The Groomer’s Role in Pet Nutrition and Supplements - Groomer to Groomer

The Groomer’s Role in Pet Nutrition and Supplements

By Kathy Hosler

You are what you eat. We all know that phrase, and it’s just as true for pets as it is for people. Every day in our salons, we see pets that obviously need help in the dietary department—the obese, the ones with skin issues and poor coats. And how about the pets with periodontal problems? So much plaque and tartar on their teeth that their breath can knock you over from the next room—eww! Groomers are not veterinarians, and we certainly can’t diagnose medical conditions, but that doesn’t mean we can’t assist our clients when they are looking for good nutrition and supplements for their pets.

You may have never given it a lot of thought, but the food, treats, and supplements that your clients’ pets eat directly affect you as a groomer. You have to deal with the pets that have itchy, flaky skin or non-stop shedding hair. You know what a struggle it is to work on the pets that weigh twice as much as they should. All that extra weight puts a strain on their joints and makes it difficult for many of them to stand while you are trying to groom them.

Pet parents want to care for their pets properly, but we see over-loved pets waddle into our salons every day. Their owners will tell you all about the 20 different kinds of tempting treats they have at home and then complain that their pet doesn’t want to eat his food. Many owners have no idea how important it is to know what ingredients are in the products they feed their pets. Some of them never even look at the labels on the treats and pet food that they buy. When it comes to the subject of improving pets’ health through nutrition, today’s groomers are more involved than ever. Many salons now carry high-quality pet food, treats, and supplements.

All-natural food and treats, particularly those made with human-grade quality ingredients, are important to Brad Kriser, founder and CEO of Kriser’s. “USA-made products are very important,” Mr. Kriser says. “In America, we have a lot more control to make sure the quality is there. We have more stringent guidelines and standards than a lot of foreign countries. And USA-made supports U.S. companies; that’s important, too.”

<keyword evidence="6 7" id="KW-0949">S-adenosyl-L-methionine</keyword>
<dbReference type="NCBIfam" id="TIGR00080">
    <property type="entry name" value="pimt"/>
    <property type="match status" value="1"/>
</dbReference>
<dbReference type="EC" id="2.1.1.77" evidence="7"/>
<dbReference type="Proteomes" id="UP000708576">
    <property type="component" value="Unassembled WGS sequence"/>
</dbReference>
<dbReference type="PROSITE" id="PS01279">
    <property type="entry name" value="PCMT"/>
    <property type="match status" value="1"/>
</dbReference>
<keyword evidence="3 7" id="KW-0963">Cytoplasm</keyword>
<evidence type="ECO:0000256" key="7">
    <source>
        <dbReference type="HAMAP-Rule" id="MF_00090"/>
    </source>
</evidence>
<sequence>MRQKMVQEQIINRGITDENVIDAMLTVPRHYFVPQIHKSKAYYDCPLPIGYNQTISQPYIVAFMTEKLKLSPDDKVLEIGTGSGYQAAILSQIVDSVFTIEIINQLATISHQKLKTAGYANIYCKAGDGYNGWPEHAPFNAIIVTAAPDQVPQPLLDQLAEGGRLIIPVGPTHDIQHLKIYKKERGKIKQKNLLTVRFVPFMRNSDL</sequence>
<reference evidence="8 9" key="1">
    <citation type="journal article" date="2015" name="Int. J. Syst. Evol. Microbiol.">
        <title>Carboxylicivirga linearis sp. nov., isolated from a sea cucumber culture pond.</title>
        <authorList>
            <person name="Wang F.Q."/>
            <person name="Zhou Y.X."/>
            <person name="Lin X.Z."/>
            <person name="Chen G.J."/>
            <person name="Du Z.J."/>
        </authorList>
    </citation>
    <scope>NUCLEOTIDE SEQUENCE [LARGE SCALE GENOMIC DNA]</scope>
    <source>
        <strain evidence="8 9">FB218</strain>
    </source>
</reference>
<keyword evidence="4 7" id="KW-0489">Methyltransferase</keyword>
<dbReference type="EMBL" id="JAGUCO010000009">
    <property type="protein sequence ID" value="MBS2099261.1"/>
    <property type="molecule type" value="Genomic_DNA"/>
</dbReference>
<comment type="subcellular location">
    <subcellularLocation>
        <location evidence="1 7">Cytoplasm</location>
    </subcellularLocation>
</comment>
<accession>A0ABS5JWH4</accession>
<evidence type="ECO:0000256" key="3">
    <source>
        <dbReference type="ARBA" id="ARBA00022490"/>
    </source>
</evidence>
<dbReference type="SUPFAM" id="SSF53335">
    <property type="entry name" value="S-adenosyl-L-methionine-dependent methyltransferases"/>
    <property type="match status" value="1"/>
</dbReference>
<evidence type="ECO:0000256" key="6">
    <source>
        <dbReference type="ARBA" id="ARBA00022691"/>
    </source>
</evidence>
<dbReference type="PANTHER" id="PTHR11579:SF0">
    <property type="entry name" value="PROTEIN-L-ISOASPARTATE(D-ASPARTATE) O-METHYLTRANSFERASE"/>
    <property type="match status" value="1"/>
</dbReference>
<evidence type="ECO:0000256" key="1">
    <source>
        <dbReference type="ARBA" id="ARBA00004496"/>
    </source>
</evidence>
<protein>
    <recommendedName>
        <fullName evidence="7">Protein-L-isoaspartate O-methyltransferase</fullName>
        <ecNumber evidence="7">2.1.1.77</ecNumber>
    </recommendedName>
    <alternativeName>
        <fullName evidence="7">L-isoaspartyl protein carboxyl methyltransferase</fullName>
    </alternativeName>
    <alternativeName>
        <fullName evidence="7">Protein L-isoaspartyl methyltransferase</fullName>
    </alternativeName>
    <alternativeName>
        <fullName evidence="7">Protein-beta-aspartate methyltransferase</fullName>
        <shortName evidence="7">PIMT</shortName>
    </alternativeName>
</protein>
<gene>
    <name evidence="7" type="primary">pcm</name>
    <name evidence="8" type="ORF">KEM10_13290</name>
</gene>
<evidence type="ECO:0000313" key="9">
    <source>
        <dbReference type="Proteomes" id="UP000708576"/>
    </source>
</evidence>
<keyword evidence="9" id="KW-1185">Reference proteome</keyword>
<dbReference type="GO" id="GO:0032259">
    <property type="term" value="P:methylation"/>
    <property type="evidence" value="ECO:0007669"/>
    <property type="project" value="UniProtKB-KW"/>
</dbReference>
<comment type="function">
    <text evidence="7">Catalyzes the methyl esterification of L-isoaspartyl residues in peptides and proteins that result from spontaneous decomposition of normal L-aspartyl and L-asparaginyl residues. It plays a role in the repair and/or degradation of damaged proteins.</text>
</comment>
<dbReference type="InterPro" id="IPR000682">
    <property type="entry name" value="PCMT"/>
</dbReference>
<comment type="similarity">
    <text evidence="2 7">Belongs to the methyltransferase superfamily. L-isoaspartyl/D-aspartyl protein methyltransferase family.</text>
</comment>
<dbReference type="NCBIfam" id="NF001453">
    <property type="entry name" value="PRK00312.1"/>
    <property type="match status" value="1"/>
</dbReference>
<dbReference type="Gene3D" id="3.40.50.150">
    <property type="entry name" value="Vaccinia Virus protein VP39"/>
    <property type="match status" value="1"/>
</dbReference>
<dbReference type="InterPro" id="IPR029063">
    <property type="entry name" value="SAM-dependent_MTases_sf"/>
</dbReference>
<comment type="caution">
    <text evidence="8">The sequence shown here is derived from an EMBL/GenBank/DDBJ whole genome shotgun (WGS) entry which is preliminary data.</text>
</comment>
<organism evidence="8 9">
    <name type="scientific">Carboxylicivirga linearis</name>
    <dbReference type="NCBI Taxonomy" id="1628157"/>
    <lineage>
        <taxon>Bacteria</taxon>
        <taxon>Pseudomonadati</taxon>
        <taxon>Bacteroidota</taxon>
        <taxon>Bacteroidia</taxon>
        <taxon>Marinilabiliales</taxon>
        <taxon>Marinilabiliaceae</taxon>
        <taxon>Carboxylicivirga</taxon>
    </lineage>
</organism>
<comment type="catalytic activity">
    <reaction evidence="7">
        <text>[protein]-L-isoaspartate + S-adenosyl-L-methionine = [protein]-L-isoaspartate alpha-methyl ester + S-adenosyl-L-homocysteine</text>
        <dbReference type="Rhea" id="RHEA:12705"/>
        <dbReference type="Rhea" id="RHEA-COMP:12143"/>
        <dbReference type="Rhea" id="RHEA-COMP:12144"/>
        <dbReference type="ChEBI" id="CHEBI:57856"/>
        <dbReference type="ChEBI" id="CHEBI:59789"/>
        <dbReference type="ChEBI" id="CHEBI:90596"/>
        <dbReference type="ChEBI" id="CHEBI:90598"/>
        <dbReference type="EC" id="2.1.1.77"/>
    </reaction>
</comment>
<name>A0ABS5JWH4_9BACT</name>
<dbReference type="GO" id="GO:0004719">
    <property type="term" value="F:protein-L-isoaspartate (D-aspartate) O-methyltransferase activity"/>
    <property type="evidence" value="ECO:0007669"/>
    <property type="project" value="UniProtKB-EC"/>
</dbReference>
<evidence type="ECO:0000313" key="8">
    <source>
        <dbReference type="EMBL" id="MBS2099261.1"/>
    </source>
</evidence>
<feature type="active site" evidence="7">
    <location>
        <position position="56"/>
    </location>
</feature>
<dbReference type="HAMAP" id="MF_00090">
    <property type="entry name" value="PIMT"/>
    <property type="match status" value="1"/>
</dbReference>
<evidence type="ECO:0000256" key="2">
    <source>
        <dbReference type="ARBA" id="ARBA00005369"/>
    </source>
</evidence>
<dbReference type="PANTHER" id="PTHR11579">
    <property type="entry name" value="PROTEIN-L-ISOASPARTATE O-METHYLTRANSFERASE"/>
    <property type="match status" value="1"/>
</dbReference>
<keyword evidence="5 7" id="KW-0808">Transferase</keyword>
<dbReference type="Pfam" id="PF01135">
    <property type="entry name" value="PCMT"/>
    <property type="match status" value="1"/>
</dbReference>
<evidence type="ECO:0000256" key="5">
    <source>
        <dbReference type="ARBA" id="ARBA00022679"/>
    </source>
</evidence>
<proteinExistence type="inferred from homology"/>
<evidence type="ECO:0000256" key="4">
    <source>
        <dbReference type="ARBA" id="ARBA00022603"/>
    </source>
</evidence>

Groomers can make a huge difference in the overall health of the pets they groom, and they should take this challenge seriously. Groomers are “hands on” to the pet; they look in the ears, notice skin issues, and see the teeth. They know the pet and what its problems are.

Groomers are such a trusted source to pet parents. By educating the pet parent about proper nutrition, groomers have a huge opportunity to help the pets that they love in a positive way. First, the groomers must educate themselves. One great source is by attending industry trade shows like the Global Pet Expo, Super Zoo, and Groom Expo. They all offer seminars that are packed with up-to-date information. You will find lots of resources at these shows. You can talk to different manufacturers, and you can network with other attendees. You can also find a wealth of information online.

It’s all about educating the pet parent, too. Sometimes you can see the issues their pet is having—dry skin, hot spots, teeth covered with tartar. It gives you an opportunity to open up a conversation with the pet’s owner. By simply asking the owner what he feeds his pet, you can introduce them to the role that proper nutrition plays in their pet’s overall health. If the pet owner tells you that they are feeding what you know is a low-quality food, tactfully educate them about the different alternatives that are available.

Things have changed so much over the years that there are now many very healthy kinds of pet foods. All-natural, grain-free, and raw diets (that are available fresh, frozen, and dehydrated) are just a few of the great options that abound today.

“When speaking with an owner, you can never, ever act as a veterinarian and diagnose a condition you suspect their pet has,” says Mr. Kriser. “We have ideas and suggestions as how nutrition can help create a healthier pet and reduce allergic symptoms. If they are feeding things with corn, wheat, and soy—those are common allergens that can create issues.

“You can always recommend that the owners go to their veterinarian and have allergy tests done on their pet,” Brad continues. “Once they get the results, you can help them get the right food, treats, and supplements for their pet.”

Another huge area pet owners need to be made aware of is the importance of dental care for their pets. Many owners are unwilling or unaware that they should be caring for their pet’s dental needs. Proper oral care—teeth brushing, enzymatic supplements or sprays, water additives, gels—all can aid the owner with at-home care.

Even if you offer teeth brushing at your salon, having a display of oral care products and brochures will show the owners just how easy it is to add dental care to their pets’ daily routine.

Supplements are another segment that has become increasingly important in our pet’s nutritional lives. “There’s no way that a pet can get all its needs just from the food it eats,” shares Mr. Kriser. “They need supplements like omega 3, probiotics and enzymes, glucosamine supplements, and multi-vitamins. With supplements, you are providing preventative care—not reactive care.”

The groomer’s role in pet nutrition has never been greater than it is today. Educate yourself, your staff, and your clients to make life better for the pets that you love and care for.

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